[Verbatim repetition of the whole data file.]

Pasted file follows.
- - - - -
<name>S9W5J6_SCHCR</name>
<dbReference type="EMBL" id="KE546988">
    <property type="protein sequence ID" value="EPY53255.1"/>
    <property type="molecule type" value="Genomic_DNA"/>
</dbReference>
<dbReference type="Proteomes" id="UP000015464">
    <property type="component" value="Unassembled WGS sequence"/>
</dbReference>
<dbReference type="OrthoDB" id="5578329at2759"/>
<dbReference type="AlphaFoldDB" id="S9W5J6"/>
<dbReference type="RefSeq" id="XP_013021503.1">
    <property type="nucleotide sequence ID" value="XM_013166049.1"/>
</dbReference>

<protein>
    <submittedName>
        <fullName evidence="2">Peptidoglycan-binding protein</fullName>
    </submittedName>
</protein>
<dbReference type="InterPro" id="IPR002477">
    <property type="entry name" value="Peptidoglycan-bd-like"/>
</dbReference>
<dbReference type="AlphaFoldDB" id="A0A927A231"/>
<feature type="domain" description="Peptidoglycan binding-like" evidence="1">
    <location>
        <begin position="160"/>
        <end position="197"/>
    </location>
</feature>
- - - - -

<name>S9W5J6_SCHCR</name>
<dbReference type="EMBL" id="KE546988">
    <property type="protein sequence ID" value="EPY53255.1"/>
    <property type="molecule type" value="Genomic_DNA"/>
</dbReference>
<dbReference type="Proteomes" id="UP000015464">
    <property type="component" value="Unassembled WGS sequence"/>
</dbReference>
<dbReference type="OrthoDB" id="5578329at2759"/>
<dbReference type="AlphaFoldDB" id="S9W5J6"/>
<dbReference type="RefSeq" id="XP_013021503.1">
    <property type="nucleotide sequence ID" value="XM_013166049.1"/>
</dbReference>

<protein>
    <submittedName>
        <fullName evidence="2">Peptidoglycan-binding protein</fullName>
    </submittedName>
</protein>
<dbReference type="InterPro" id="IPR002477">
    <property type="entry name" value="Peptidoglycan-bd-like"/>
</dbReference>
<dbReference type="AlphaFoldDB" id="A0A927A231"/>
<feature type="domain" description="Peptidoglycan binding-like" evidence="1">
    <location>
        <begin position="160"/>
        <end position="197"/>
    </location>
</feature>